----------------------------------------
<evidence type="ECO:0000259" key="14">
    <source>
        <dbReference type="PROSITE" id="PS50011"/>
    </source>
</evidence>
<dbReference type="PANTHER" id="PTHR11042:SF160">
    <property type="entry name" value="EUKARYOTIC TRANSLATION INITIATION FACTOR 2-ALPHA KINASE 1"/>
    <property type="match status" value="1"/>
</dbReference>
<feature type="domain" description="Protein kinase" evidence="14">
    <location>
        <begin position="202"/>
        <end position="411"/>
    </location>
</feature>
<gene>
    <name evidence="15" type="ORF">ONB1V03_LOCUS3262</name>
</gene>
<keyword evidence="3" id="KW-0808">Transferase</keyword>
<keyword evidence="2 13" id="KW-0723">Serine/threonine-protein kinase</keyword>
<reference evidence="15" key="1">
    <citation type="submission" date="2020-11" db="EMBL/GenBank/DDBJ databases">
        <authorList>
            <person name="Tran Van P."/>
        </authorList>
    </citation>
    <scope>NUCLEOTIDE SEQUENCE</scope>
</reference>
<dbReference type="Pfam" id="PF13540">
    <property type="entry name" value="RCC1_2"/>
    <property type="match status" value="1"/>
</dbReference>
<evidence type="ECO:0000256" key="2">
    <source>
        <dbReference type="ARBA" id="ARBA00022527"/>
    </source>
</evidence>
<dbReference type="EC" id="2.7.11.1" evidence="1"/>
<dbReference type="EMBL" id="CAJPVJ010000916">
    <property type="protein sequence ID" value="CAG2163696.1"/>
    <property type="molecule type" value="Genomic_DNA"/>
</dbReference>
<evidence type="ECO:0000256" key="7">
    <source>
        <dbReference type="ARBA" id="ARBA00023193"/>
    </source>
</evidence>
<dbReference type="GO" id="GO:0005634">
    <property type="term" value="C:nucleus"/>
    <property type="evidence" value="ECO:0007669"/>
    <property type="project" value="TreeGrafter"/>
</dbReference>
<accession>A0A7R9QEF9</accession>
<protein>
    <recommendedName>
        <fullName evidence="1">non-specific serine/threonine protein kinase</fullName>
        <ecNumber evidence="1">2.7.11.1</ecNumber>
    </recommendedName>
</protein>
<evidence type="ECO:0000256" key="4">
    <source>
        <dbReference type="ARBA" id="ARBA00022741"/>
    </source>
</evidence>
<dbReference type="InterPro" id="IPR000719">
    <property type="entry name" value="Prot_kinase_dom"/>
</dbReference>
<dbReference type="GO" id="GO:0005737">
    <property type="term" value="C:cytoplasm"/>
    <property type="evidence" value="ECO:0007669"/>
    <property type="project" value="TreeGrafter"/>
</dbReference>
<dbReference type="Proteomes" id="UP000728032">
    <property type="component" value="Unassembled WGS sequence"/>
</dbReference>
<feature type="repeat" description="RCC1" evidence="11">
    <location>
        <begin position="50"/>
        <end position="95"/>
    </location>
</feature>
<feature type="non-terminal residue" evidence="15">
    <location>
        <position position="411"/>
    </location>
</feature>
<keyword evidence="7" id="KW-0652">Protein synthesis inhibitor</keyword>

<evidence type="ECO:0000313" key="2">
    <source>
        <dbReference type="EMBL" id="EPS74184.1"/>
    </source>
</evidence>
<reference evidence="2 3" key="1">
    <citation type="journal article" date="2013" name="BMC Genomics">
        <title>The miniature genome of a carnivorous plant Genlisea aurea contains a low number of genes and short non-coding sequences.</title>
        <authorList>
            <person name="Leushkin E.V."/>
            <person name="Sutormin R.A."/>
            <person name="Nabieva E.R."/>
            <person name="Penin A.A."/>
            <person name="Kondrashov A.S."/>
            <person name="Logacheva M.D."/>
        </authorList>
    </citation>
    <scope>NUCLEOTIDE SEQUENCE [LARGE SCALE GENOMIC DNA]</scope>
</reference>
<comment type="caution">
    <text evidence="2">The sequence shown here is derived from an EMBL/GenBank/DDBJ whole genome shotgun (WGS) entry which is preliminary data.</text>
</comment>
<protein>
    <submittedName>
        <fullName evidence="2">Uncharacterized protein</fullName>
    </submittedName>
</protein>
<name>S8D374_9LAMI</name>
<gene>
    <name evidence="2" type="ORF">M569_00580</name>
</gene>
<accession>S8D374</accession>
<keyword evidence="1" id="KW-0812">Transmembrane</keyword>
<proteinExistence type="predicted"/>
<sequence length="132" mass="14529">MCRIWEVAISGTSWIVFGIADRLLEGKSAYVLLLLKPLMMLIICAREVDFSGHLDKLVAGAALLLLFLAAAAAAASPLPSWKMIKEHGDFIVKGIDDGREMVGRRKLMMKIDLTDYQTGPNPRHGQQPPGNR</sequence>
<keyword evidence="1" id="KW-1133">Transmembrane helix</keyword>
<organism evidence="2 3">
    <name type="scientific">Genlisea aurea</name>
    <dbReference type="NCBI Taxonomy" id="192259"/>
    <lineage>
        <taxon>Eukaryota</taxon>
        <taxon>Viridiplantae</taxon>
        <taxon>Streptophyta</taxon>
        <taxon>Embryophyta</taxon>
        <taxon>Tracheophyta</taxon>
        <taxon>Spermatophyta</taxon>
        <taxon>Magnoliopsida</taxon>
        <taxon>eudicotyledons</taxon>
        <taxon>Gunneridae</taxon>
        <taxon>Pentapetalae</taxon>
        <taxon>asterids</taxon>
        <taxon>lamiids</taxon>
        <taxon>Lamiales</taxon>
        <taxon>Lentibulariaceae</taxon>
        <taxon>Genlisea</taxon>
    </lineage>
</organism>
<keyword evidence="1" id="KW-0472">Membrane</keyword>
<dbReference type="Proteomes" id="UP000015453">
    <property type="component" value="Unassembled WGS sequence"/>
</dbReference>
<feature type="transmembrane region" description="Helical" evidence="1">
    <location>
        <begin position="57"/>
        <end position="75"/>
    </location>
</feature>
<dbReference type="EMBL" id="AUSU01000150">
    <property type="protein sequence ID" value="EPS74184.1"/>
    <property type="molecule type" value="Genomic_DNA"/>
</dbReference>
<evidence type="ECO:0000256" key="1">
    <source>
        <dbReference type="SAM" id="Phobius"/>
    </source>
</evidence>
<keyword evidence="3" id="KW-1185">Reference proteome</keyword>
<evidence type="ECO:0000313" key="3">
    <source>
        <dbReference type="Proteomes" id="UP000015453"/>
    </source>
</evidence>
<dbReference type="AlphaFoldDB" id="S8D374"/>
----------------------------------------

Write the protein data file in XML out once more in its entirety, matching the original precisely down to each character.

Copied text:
<evidence type="ECO:0000259" key="14">
    <source>
        <dbReference type="PROSITE" id="PS50011"/>
    </source>
</evidence>
<dbReference type="PANTHER" id="PTHR11042:SF160">
    <property type="entry name" value="EUKARYOTIC TRANSLATION INITIATION FACTOR 2-ALPHA KINASE 1"/>
    <property type="match status" value="1"/>
</dbReference>
<feature type="domain" description="Protein kinase" evidence="14">
    <location>
        <begin position="202"/>
        <end position="411"/>
    </location>
</feature>
<gene>
    <name evidence="15" type="ORF">ONB1V03_LOCUS3262</name>
</gene>
<keyword evidence="3" id="KW-0808">Transferase</keyword>
<keyword evidence="2 13" id="KW-0723">Serine/threonine-protein kinase</keyword>
<reference evidence="15" key="1">
    <citation type="submission" date="2020-11" db="EMBL/GenBank/DDBJ databases">
        <authorList>
            <person name="Tran Van P."/>
        </authorList>
    </citation>
    <scope>NUCLEOTIDE SEQUENCE</scope>
</reference>
<dbReference type="Pfam" id="PF13540">
    <property type="entry name" value="RCC1_2"/>
    <property type="match status" value="1"/>
</dbReference>
<evidence type="ECO:0000256" key="2">
    <source>
        <dbReference type="ARBA" id="ARBA00022527"/>
    </source>
</evidence>
<dbReference type="EC" id="2.7.11.1" evidence="1"/>
<dbReference type="EMBL" id="CAJPVJ010000916">
    <property type="protein sequence ID" value="CAG2163696.1"/>
    <property type="molecule type" value="Genomic_DNA"/>
</dbReference>
<evidence type="ECO:0000256" key="7">
    <source>
        <dbReference type="ARBA" id="ARBA00023193"/>
    </source>
</evidence>
<dbReference type="GO" id="GO:0005634">
    <property type="term" value="C:nucleus"/>
    <property type="evidence" value="ECO:0007669"/>
    <property type="project" value="TreeGrafter"/>
</dbReference>
<accession>A0A7R9QEF9</accession>
<protein>
    <recommendedName>
        <fullName evidence="1">non-specific serine/threonine protein kinase</fullName>
        <ecNumber evidence="1">2.7.11.1</ecNumber>
    </recommendedName>
</protein>
<evidence type="ECO:0000256" key="4">
    <source>
        <dbReference type="ARBA" id="ARBA00022741"/>
    </source>
</evidence>
<dbReference type="InterPro" id="IPR000719">
    <property type="entry name" value="Prot_kinase_dom"/>
</dbReference>
<dbReference type="GO" id="GO:0005737">
    <property type="term" value="C:cytoplasm"/>
    <property type="evidence" value="ECO:0007669"/>
    <property type="project" value="TreeGrafter"/>
</dbReference>
<dbReference type="Proteomes" id="UP000728032">
    <property type="component" value="Unassembled WGS sequence"/>
</dbReference>
<feature type="repeat" description="RCC1" evidence="11">
    <location>
        <begin position="50"/>
        <end position="95"/>
    </location>
</feature>
<feature type="non-terminal residue" evidence="15">
    <location>
        <position position="411"/>
    </location>
</feature>
<keyword evidence="7" id="KW-0652">Protein synthesis inhibitor</keyword>

<evidence type="ECO:0000313" key="2">
    <source>
        <dbReference type="EMBL" id="EPS74184.1"/>
    </source>
</evidence>
<reference evidence="2 3" key="1">
    <citation type="journal article" date="2013" name="BMC Genomics">
        <title>The miniature genome of a carnivorous plant Genlisea aurea contains a low number of genes and short non-coding sequences.</title>
        <authorList>
            <person name="Leushkin E.V."/>
            <person name="Sutormin R.A."/>
            <person name="Nabieva E.R."/>
            <person name="Penin A.A."/>
            <person name="Kondrashov A.S."/>
            <person name="Logacheva M.D."/>
        </authorList>
    </citation>
    <scope>NUCLEOTIDE SEQUENCE [LARGE SCALE GENOMIC DNA]</scope>
</reference>
<comment type="caution">
    <text evidence="2">The sequence shown here is derived from an EMBL/GenBank/DDBJ whole genome shotgun (WGS) entry which is preliminary data.</text>
</comment>
<protein>
    <submittedName>
        <fullName evidence="2">Uncharacterized protein</fullName>
    </submittedName>
</protein>
<name>S8D374_9LAMI</name>
<gene>
    <name evidence="2" type="ORF">M569_00580</name>
</gene>
<accession>S8D374</accession>
<keyword evidence="1" id="KW-0812">Transmembrane</keyword>
<proteinExistence type="predicted"/>
<sequence length="132" mass="14529">MCRIWEVAISGTSWIVFGIADRLLEGKSAYVLLLLKPLMMLIICAREVDFSGHLDKLVAGAALLLLFLAAAAAAASPLPSWKMIKEHGDFIVKGIDDGREMVGRRKLMMKIDLTDYQTGPNPRHGQQPPGNR</sequence>
<keyword evidence="1" id="KW-1133">Transmembrane helix</keyword>
<organism evidence="2 3">
    <name type="scientific">Genlisea aurea</name>
    <dbReference type="NCBI Taxonomy" id="192259"/>
    <lineage>
        <taxon>Eukaryota</taxon>
        <taxon>Viridiplantae</taxon>
        <taxon>Streptophyta</taxon>
        <taxon>Embryophyta</taxon>
        <taxon>Tracheophyta</taxon>
        <taxon>Spermatophyta</taxon>
        <taxon>Magnoliopsida</taxon>
        <taxon>eudicotyledons</taxon>
        <taxon>Gunneridae</taxon>
        <taxon>Pentapetalae</taxon>
        <taxon>asterids</taxon>
        <taxon>lamiids</taxon>
        <taxon>Lamiales</taxon>
        <taxon>Lentibulariaceae</taxon>
        <taxon>Genlisea</taxon>
    </lineage>
</organism>
<keyword evidence="1" id="KW-0472">Membrane</keyword>
<dbReference type="Proteomes" id="UP000015453">
    <property type="component" value="Unassembled WGS sequence"/>
</dbReference>
<feature type="transmembrane region" description="Helical" evidence="1">
    <location>
        <begin position="57"/>
        <end position="75"/>
    </location>
</feature>
<dbReference type="EMBL" id="AUSU01000150">
    <property type="protein sequence ID" value="EPS74184.1"/>
    <property type="molecule type" value="Genomic_DNA"/>
</dbReference>
<evidence type="ECO:0000256" key="1">
    <source>
        <dbReference type="SAM" id="Phobius"/>
    </source>
</evidence>
<keyword evidence="3" id="KW-1185">Reference proteome</keyword>
<evidence type="ECO:0000313" key="3">
    <source>
        <dbReference type="Proteomes" id="UP000015453"/>
    </source>
</evidence>
<dbReference type="AlphaFoldDB" id="S8D374"/>